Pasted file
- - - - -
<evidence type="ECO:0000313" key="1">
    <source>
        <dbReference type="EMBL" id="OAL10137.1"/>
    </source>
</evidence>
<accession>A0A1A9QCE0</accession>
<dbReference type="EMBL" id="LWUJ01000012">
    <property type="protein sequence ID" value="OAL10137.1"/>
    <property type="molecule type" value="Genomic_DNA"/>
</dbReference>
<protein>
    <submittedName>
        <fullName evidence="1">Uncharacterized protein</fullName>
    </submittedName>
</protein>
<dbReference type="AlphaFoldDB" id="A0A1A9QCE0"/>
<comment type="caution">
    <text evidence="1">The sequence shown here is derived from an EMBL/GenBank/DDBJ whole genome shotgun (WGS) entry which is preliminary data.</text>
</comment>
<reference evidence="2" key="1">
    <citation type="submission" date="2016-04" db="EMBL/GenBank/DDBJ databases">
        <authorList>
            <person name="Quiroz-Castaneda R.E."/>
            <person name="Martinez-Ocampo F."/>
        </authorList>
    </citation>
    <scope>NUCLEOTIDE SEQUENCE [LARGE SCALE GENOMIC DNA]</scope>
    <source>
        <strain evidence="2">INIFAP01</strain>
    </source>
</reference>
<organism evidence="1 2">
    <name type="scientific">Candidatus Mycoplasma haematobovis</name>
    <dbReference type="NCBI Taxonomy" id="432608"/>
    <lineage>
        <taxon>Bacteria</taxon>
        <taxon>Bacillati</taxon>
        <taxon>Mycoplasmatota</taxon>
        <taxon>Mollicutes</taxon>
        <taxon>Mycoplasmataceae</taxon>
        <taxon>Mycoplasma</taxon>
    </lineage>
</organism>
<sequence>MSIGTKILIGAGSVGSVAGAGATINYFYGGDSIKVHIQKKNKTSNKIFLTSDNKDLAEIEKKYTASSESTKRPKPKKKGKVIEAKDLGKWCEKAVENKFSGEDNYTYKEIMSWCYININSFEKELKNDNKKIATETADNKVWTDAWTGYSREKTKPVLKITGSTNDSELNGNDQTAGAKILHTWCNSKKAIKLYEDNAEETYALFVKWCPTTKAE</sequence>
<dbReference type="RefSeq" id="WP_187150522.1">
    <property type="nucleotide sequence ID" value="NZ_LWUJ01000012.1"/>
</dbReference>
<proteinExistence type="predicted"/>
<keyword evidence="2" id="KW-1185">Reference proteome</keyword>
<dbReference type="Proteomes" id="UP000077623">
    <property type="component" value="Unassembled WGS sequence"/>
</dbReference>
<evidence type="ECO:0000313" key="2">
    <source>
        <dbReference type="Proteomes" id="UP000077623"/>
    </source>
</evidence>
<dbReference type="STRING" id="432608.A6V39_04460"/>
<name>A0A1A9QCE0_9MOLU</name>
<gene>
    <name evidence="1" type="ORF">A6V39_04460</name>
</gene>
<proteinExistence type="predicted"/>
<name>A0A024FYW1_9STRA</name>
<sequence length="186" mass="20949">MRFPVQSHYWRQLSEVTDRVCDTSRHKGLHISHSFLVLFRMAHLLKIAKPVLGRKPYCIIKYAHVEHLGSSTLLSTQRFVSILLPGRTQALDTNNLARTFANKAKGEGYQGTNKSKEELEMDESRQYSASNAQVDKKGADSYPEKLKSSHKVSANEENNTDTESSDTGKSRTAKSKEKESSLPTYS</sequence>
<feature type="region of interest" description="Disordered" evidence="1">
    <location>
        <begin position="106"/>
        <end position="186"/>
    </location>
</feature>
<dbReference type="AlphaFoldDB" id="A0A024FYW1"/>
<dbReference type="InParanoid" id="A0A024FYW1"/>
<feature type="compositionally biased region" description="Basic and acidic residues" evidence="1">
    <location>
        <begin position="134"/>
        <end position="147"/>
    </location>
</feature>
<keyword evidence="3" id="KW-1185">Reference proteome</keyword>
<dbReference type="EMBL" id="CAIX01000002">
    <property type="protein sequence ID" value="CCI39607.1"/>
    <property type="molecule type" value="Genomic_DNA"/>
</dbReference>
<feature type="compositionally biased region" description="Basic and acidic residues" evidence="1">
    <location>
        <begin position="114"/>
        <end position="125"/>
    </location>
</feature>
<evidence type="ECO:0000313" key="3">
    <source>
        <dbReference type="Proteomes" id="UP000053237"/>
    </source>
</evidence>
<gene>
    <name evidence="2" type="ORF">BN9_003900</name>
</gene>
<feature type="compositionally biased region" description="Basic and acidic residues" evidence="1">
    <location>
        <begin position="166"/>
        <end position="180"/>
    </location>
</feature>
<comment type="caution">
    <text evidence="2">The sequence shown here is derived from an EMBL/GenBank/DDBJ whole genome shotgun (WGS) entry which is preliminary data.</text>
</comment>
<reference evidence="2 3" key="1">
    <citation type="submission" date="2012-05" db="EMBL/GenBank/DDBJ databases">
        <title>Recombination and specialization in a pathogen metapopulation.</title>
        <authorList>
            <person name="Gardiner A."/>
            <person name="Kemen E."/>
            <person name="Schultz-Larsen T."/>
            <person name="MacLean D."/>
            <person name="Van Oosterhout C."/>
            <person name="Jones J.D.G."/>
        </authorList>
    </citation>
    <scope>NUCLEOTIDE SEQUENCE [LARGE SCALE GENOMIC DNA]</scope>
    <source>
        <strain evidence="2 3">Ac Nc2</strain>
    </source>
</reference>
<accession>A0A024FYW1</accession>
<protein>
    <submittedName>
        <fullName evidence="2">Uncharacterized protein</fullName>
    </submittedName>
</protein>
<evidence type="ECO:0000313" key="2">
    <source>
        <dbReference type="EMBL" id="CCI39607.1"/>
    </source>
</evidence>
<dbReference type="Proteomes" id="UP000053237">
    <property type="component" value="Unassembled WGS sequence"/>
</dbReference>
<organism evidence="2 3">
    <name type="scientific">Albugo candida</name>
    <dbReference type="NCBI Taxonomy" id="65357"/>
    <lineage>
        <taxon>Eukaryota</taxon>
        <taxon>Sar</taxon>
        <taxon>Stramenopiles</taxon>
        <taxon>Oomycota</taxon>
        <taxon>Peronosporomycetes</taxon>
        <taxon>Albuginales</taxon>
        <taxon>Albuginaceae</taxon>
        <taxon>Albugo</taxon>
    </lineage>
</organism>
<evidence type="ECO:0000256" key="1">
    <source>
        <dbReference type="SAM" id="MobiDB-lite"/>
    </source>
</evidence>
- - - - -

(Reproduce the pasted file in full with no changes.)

<evidence type="ECO:0000313" key="1">
    <source>
        <dbReference type="EMBL" id="OAL10137.1"/>
    </source>
</evidence>
<accession>A0A1A9QCE0</accession>
<dbReference type="EMBL" id="LWUJ01000012">
    <property type="protein sequence ID" value="OAL10137.1"/>
    <property type="molecule type" value="Genomic_DNA"/>
</dbReference>
<protein>
    <submittedName>
        <fullName evidence="1">Uncharacterized protein</fullName>
    </submittedName>
</protein>
<dbReference type="AlphaFoldDB" id="A0A1A9QCE0"/>
<comment type="caution">
    <text evidence="1">The sequence shown here is derived from an EMBL/GenBank/DDBJ whole genome shotgun (WGS) entry which is preliminary data.</text>
</comment>
<reference evidence="2" key="1">
    <citation type="submission" date="2016-04" db="EMBL/GenBank/DDBJ databases">
        <authorList>
            <person name="Quiroz-Castaneda R.E."/>
            <person name="Martinez-Ocampo F."/>
        </authorList>
    </citation>
    <scope>NUCLEOTIDE SEQUENCE [LARGE SCALE GENOMIC DNA]</scope>
    <source>
        <strain evidence="2">INIFAP01</strain>
    </source>
</reference>
<organism evidence="1 2">
    <name type="scientific">Candidatus Mycoplasma haematobovis</name>
    <dbReference type="NCBI Taxonomy" id="432608"/>
    <lineage>
        <taxon>Bacteria</taxon>
        <taxon>Bacillati</taxon>
        <taxon>Mycoplasmatota</taxon>
        <taxon>Mollicutes</taxon>
        <taxon>Mycoplasmataceae</taxon>
        <taxon>Mycoplasma</taxon>
    </lineage>
</organism>
<sequence>MSIGTKILIGAGSVGSVAGAGATINYFYGGDSIKVHIQKKNKTSNKIFLTSDNKDLAEIEKKYTASSESTKRPKPKKKGKVIEAKDLGKWCEKAVENKFSGEDNYTYKEIMSWCYININSFEKELKNDNKKIATETADNKVWTDAWTGYSREKTKPVLKITGSTNDSELNGNDQTAGAKILHTWCNSKKAIKLYEDNAEETYALFVKWCPTTKAE</sequence>
<dbReference type="RefSeq" id="WP_187150522.1">
    <property type="nucleotide sequence ID" value="NZ_LWUJ01000012.1"/>
</dbReference>
<proteinExistence type="predicted"/>
<keyword evidence="2" id="KW-1185">Reference proteome</keyword>
<dbReference type="Proteomes" id="UP000077623">
    <property type="component" value="Unassembled WGS sequence"/>
</dbReference>
<evidence type="ECO:0000313" key="2">
    <source>
        <dbReference type="Proteomes" id="UP000077623"/>
    </source>
</evidence>
<dbReference type="STRING" id="432608.A6V39_04460"/>
<name>A0A1A9QCE0_9MOLU</name>
<gene>
    <name evidence="1" type="ORF">A6V39_04460</name>
</gene>
<proteinExistence type="predicted"/>
<name>A0A024FYW1_9STRA</name>
<sequence length="186" mass="20949">MRFPVQSHYWRQLSEVTDRVCDTSRHKGLHISHSFLVLFRMAHLLKIAKPVLGRKPYCIIKYAHVEHLGSSTLLSTQRFVSILLPGRTQALDTNNLARTFANKAKGEGYQGTNKSKEELEMDESRQYSASNAQVDKKGADSYPEKLKSSHKVSANEENNTDTESSDTGKSRTAKSKEKESSLPTYS</sequence>
<feature type="region of interest" description="Disordered" evidence="1">
    <location>
        <begin position="106"/>
        <end position="186"/>
    </location>
</feature>
<dbReference type="AlphaFoldDB" id="A0A024FYW1"/>
<dbReference type="InParanoid" id="A0A024FYW1"/>
<feature type="compositionally biased region" description="Basic and acidic residues" evidence="1">
    <location>
        <begin position="134"/>
        <end position="147"/>
    </location>
</feature>
<keyword evidence="3" id="KW-1185">Reference proteome</keyword>
<dbReference type="EMBL" id="CAIX01000002">
    <property type="protein sequence ID" value="CCI39607.1"/>
    <property type="molecule type" value="Genomic_DNA"/>
</dbReference>
<feature type="compositionally biased region" description="Basic and acidic residues" evidence="1">
    <location>
        <begin position="114"/>
        <end position="125"/>
    </location>
</feature>
<evidence type="ECO:0000313" key="3">
    <source>
        <dbReference type="Proteomes" id="UP000053237"/>
    </source>
</evidence>
<gene>
    <name evidence="2" type="ORF">BN9_003900</name>
</gene>
<feature type="compositionally biased region" description="Basic and acidic residues" evidence="1">
    <location>
        <begin position="166"/>
        <end position="180"/>
    </location>
</feature>
<comment type="caution">
    <text evidence="2">The sequence shown here is derived from an EMBL/GenBank/DDBJ whole genome shotgun (WGS) entry which is preliminary data.</text>
</comment>
<reference evidence="2 3" key="1">
    <citation type="submission" date="2012-05" db="EMBL/GenBank/DDBJ databases">
        <title>Recombination and specialization in a pathogen metapopulation.</title>
        <authorList>
            <person name="Gardiner A."/>
            <person name="Kemen E."/>
            <person name="Schultz-Larsen T."/>
            <person name="MacLean D."/>
            <person name="Van Oosterhout C."/>
            <person name="Jones J.D.G."/>
        </authorList>
    </citation>
    <scope>NUCLEOTIDE SEQUENCE [LARGE SCALE GENOMIC DNA]</scope>
    <source>
        <strain evidence="2 3">Ac Nc2</strain>
    </source>
</reference>
<accession>A0A024FYW1</accession>
<protein>
    <submittedName>
        <fullName evidence="2">Uncharacterized protein</fullName>
    </submittedName>
</protein>
<evidence type="ECO:0000313" key="2">
    <source>
        <dbReference type="EMBL" id="CCI39607.1"/>
    </source>
</evidence>
<dbReference type="Proteomes" id="UP000053237">
    <property type="component" value="Unassembled WGS sequence"/>
</dbReference>
<organism evidence="2 3">
    <name type="scientific">Albugo candida</name>
    <dbReference type="NCBI Taxonomy" id="65357"/>
    <lineage>
        <taxon>Eukaryota</taxon>
        <taxon>Sar</taxon>
        <taxon>Stramenopiles</taxon>
        <taxon>Oomycota</taxon>
        <taxon>Peronosporomycetes</taxon>
        <taxon>Albuginales</taxon>
        <taxon>Albuginaceae</taxon>
        <taxon>Albugo</taxon>
    </lineage>
</organism>
<evidence type="ECO:0000256" key="1">
    <source>
        <dbReference type="SAM" id="MobiDB-lite"/>
    </source>
</evidence>